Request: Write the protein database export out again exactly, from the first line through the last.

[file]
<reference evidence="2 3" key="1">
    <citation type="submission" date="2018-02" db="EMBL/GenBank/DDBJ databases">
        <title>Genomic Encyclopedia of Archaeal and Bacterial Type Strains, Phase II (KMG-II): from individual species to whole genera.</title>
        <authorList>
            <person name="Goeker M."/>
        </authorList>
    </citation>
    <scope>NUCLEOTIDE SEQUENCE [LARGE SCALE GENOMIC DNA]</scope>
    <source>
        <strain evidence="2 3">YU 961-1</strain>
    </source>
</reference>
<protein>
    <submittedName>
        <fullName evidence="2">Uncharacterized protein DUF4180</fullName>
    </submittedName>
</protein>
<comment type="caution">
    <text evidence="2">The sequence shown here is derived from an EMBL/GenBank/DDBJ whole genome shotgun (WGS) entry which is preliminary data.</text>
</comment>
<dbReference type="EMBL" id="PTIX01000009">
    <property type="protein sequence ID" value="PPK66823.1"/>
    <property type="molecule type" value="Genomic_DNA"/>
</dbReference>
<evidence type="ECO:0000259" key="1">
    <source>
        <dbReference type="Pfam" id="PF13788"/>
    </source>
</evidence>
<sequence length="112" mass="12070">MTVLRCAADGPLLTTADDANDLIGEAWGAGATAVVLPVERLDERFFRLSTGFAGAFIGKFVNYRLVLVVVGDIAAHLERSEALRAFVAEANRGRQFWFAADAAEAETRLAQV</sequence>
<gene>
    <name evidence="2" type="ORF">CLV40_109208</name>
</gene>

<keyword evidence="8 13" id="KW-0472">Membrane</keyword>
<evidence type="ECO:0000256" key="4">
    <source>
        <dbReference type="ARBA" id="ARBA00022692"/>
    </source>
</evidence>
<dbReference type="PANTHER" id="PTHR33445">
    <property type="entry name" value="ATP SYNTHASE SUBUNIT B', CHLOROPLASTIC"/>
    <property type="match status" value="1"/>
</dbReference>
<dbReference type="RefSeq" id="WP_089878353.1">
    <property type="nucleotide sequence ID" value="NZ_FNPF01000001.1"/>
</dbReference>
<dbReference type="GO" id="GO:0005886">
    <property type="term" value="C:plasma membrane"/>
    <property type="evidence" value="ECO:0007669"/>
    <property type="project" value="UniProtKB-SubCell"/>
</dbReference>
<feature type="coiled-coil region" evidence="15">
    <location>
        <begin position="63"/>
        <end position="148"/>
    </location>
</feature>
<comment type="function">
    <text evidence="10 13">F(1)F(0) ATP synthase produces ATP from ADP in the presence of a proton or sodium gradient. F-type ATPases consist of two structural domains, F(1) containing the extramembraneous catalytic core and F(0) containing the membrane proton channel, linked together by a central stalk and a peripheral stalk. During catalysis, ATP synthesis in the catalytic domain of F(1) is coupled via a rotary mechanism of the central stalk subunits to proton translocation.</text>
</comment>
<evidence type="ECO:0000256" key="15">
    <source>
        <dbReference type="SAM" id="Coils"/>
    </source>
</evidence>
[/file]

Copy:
<reference evidence="2 3" key="1">
    <citation type="submission" date="2018-02" db="EMBL/GenBank/DDBJ databases">
        <title>Genomic Encyclopedia of Archaeal and Bacterial Type Strains, Phase II (KMG-II): from individual species to whole genera.</title>
        <authorList>
            <person name="Goeker M."/>
        </authorList>
    </citation>
    <scope>NUCLEOTIDE SEQUENCE [LARGE SCALE GENOMIC DNA]</scope>
    <source>
        <strain evidence="2 3">YU 961-1</strain>
    </source>
</reference>
<protein>
    <submittedName>
        <fullName evidence="2">Uncharacterized protein DUF4180</fullName>
    </submittedName>
</protein>
<comment type="caution">
    <text evidence="2">The sequence shown here is derived from an EMBL/GenBank/DDBJ whole genome shotgun (WGS) entry which is preliminary data.</text>
</comment>
<dbReference type="EMBL" id="PTIX01000009">
    <property type="protein sequence ID" value="PPK66823.1"/>
    <property type="molecule type" value="Genomic_DNA"/>
</dbReference>
<evidence type="ECO:0000259" key="1">
    <source>
        <dbReference type="Pfam" id="PF13788"/>
    </source>
</evidence>
<sequence length="112" mass="12070">MTVLRCAADGPLLTTADDANDLIGEAWGAGATAVVLPVERLDERFFRLSTGFAGAFIGKFVNYRLVLVVVGDIAAHLERSEALRAFVAEANRGRQFWFAADAAEAETRLAQV</sequence>
<gene>
    <name evidence="2" type="ORF">CLV40_109208</name>
</gene>

<keyword evidence="8 13" id="KW-0472">Membrane</keyword>
<evidence type="ECO:0000256" key="4">
    <source>
        <dbReference type="ARBA" id="ARBA00022692"/>
    </source>
</evidence>
<dbReference type="PANTHER" id="PTHR33445">
    <property type="entry name" value="ATP SYNTHASE SUBUNIT B', CHLOROPLASTIC"/>
    <property type="match status" value="1"/>
</dbReference>
<dbReference type="RefSeq" id="WP_089878353.1">
    <property type="nucleotide sequence ID" value="NZ_FNPF01000001.1"/>
</dbReference>
<dbReference type="GO" id="GO:0005886">
    <property type="term" value="C:plasma membrane"/>
    <property type="evidence" value="ECO:0007669"/>
    <property type="project" value="UniProtKB-SubCell"/>
</dbReference>
<feature type="coiled-coil region" evidence="15">
    <location>
        <begin position="63"/>
        <end position="148"/>
    </location>
</feature>
<comment type="function">
    <text evidence="10 13">F(1)F(0) ATP synthase produces ATP from ADP in the presence of a proton or sodium gradient. F-type ATPases consist of two structural domains, F(1) containing the extramembraneous catalytic core and F(0) containing the membrane proton channel, linked together by a central stalk and a peripheral stalk. During catalysis, ATP synthesis in the catalytic domain of F(1) is coupled via a rotary mechanism of the central stalk subunits to proton translocation.</text>
</comment>
<evidence type="ECO:0000256" key="15">
    <source>
        <dbReference type="SAM" id="Coils"/>
    </source>
</evidence>